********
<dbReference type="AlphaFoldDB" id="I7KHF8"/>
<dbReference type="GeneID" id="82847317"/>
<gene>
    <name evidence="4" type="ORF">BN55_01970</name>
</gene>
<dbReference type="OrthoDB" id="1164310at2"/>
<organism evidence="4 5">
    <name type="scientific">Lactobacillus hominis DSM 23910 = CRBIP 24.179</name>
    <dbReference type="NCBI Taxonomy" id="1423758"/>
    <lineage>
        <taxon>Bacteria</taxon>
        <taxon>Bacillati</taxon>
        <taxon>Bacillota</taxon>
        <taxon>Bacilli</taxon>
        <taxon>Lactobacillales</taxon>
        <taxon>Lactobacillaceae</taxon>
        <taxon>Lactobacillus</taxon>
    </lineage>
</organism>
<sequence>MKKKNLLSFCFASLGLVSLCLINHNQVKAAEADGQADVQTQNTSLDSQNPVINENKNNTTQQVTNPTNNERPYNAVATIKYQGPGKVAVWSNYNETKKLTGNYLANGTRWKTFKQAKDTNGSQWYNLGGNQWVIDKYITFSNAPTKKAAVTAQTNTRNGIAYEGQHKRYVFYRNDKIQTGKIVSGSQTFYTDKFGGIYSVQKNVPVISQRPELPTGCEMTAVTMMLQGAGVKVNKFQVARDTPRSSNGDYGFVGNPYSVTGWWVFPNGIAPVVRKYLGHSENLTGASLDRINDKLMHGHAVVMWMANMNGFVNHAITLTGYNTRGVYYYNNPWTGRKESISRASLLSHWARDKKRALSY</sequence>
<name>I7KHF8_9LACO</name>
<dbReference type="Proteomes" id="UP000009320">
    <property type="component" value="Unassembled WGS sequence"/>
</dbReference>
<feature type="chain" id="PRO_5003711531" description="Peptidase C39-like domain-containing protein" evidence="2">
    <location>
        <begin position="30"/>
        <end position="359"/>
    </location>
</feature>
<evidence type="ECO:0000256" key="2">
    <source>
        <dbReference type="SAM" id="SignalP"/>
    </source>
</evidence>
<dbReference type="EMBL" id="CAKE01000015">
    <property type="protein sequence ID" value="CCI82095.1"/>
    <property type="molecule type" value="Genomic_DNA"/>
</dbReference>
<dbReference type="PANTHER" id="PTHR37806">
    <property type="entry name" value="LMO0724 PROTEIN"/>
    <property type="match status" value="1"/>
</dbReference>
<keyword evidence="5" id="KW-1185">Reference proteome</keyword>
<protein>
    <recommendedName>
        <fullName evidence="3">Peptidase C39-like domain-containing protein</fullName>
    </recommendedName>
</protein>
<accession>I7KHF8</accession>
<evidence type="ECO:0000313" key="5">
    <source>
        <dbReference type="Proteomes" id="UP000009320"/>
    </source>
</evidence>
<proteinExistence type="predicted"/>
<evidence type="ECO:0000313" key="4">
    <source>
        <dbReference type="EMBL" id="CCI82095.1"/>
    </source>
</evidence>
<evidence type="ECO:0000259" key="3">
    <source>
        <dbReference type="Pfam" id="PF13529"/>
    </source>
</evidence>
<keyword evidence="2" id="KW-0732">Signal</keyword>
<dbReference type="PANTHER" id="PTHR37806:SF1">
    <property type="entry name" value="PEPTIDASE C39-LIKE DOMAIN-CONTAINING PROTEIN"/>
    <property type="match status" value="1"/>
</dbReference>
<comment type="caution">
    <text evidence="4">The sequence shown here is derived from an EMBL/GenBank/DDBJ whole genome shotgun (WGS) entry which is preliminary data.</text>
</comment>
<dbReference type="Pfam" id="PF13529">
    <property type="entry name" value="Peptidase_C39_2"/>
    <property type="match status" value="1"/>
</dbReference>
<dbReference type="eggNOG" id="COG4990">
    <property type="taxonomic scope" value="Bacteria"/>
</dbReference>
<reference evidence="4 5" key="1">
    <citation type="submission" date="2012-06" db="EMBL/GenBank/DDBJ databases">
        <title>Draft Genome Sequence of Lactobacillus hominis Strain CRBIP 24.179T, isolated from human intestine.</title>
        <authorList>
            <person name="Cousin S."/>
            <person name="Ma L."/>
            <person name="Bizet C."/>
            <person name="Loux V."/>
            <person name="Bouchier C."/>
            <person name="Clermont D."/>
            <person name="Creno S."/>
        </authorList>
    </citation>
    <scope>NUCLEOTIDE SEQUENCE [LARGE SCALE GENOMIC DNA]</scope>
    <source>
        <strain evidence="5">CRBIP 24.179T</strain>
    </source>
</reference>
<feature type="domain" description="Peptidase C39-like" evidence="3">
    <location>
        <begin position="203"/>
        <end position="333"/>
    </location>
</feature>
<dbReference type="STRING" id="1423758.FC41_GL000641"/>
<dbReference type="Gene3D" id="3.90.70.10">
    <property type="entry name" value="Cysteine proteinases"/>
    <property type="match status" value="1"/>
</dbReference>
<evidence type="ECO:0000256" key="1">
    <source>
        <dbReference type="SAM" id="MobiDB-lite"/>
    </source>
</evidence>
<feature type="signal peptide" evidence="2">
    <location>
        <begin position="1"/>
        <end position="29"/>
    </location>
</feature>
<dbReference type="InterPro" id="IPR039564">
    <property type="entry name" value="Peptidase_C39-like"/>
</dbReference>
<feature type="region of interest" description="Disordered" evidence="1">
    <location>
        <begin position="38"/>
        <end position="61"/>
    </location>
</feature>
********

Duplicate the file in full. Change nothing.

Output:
<dbReference type="AlphaFoldDB" id="I7KHF8"/>
<dbReference type="GeneID" id="82847317"/>
<gene>
    <name evidence="4" type="ORF">BN55_01970</name>
</gene>
<dbReference type="OrthoDB" id="1164310at2"/>
<organism evidence="4 5">
    <name type="scientific">Lactobacillus hominis DSM 23910 = CRBIP 24.179</name>
    <dbReference type="NCBI Taxonomy" id="1423758"/>
    <lineage>
        <taxon>Bacteria</taxon>
        <taxon>Bacillati</taxon>
        <taxon>Bacillota</taxon>
        <taxon>Bacilli</taxon>
        <taxon>Lactobacillales</taxon>
        <taxon>Lactobacillaceae</taxon>
        <taxon>Lactobacillus</taxon>
    </lineage>
</organism>
<sequence>MKKKNLLSFCFASLGLVSLCLINHNQVKAAEADGQADVQTQNTSLDSQNPVINENKNNTTQQVTNPTNNERPYNAVATIKYQGPGKVAVWSNYNETKKLTGNYLANGTRWKTFKQAKDTNGSQWYNLGGNQWVIDKYITFSNAPTKKAAVTAQTNTRNGIAYEGQHKRYVFYRNDKIQTGKIVSGSQTFYTDKFGGIYSVQKNVPVISQRPELPTGCEMTAVTMMLQGAGVKVNKFQVARDTPRSSNGDYGFVGNPYSVTGWWVFPNGIAPVVRKYLGHSENLTGASLDRINDKLMHGHAVVMWMANMNGFVNHAITLTGYNTRGVYYYNNPWTGRKESISRASLLSHWARDKKRALSY</sequence>
<name>I7KHF8_9LACO</name>
<dbReference type="Proteomes" id="UP000009320">
    <property type="component" value="Unassembled WGS sequence"/>
</dbReference>
<feature type="chain" id="PRO_5003711531" description="Peptidase C39-like domain-containing protein" evidence="2">
    <location>
        <begin position="30"/>
        <end position="359"/>
    </location>
</feature>
<evidence type="ECO:0000256" key="2">
    <source>
        <dbReference type="SAM" id="SignalP"/>
    </source>
</evidence>
<dbReference type="EMBL" id="CAKE01000015">
    <property type="protein sequence ID" value="CCI82095.1"/>
    <property type="molecule type" value="Genomic_DNA"/>
</dbReference>
<dbReference type="PANTHER" id="PTHR37806">
    <property type="entry name" value="LMO0724 PROTEIN"/>
    <property type="match status" value="1"/>
</dbReference>
<keyword evidence="5" id="KW-1185">Reference proteome</keyword>
<protein>
    <recommendedName>
        <fullName evidence="3">Peptidase C39-like domain-containing protein</fullName>
    </recommendedName>
</protein>
<accession>I7KHF8</accession>
<evidence type="ECO:0000313" key="5">
    <source>
        <dbReference type="Proteomes" id="UP000009320"/>
    </source>
</evidence>
<proteinExistence type="predicted"/>
<evidence type="ECO:0000313" key="4">
    <source>
        <dbReference type="EMBL" id="CCI82095.1"/>
    </source>
</evidence>
<evidence type="ECO:0000259" key="3">
    <source>
        <dbReference type="Pfam" id="PF13529"/>
    </source>
</evidence>
<keyword evidence="2" id="KW-0732">Signal</keyword>
<dbReference type="PANTHER" id="PTHR37806:SF1">
    <property type="entry name" value="PEPTIDASE C39-LIKE DOMAIN-CONTAINING PROTEIN"/>
    <property type="match status" value="1"/>
</dbReference>
<comment type="caution">
    <text evidence="4">The sequence shown here is derived from an EMBL/GenBank/DDBJ whole genome shotgun (WGS) entry which is preliminary data.</text>
</comment>
<dbReference type="Pfam" id="PF13529">
    <property type="entry name" value="Peptidase_C39_2"/>
    <property type="match status" value="1"/>
</dbReference>
<dbReference type="eggNOG" id="COG4990">
    <property type="taxonomic scope" value="Bacteria"/>
</dbReference>
<reference evidence="4 5" key="1">
    <citation type="submission" date="2012-06" db="EMBL/GenBank/DDBJ databases">
        <title>Draft Genome Sequence of Lactobacillus hominis Strain CRBIP 24.179T, isolated from human intestine.</title>
        <authorList>
            <person name="Cousin S."/>
            <person name="Ma L."/>
            <person name="Bizet C."/>
            <person name="Loux V."/>
            <person name="Bouchier C."/>
            <person name="Clermont D."/>
            <person name="Creno S."/>
        </authorList>
    </citation>
    <scope>NUCLEOTIDE SEQUENCE [LARGE SCALE GENOMIC DNA]</scope>
    <source>
        <strain evidence="5">CRBIP 24.179T</strain>
    </source>
</reference>
<feature type="domain" description="Peptidase C39-like" evidence="3">
    <location>
        <begin position="203"/>
        <end position="333"/>
    </location>
</feature>
<dbReference type="STRING" id="1423758.FC41_GL000641"/>
<dbReference type="Gene3D" id="3.90.70.10">
    <property type="entry name" value="Cysteine proteinases"/>
    <property type="match status" value="1"/>
</dbReference>
<evidence type="ECO:0000256" key="1">
    <source>
        <dbReference type="SAM" id="MobiDB-lite"/>
    </source>
</evidence>
<feature type="signal peptide" evidence="2">
    <location>
        <begin position="1"/>
        <end position="29"/>
    </location>
</feature>
<dbReference type="InterPro" id="IPR039564">
    <property type="entry name" value="Peptidase_C39-like"/>
</dbReference>
<feature type="region of interest" description="Disordered" evidence="1">
    <location>
        <begin position="38"/>
        <end position="61"/>
    </location>
</feature>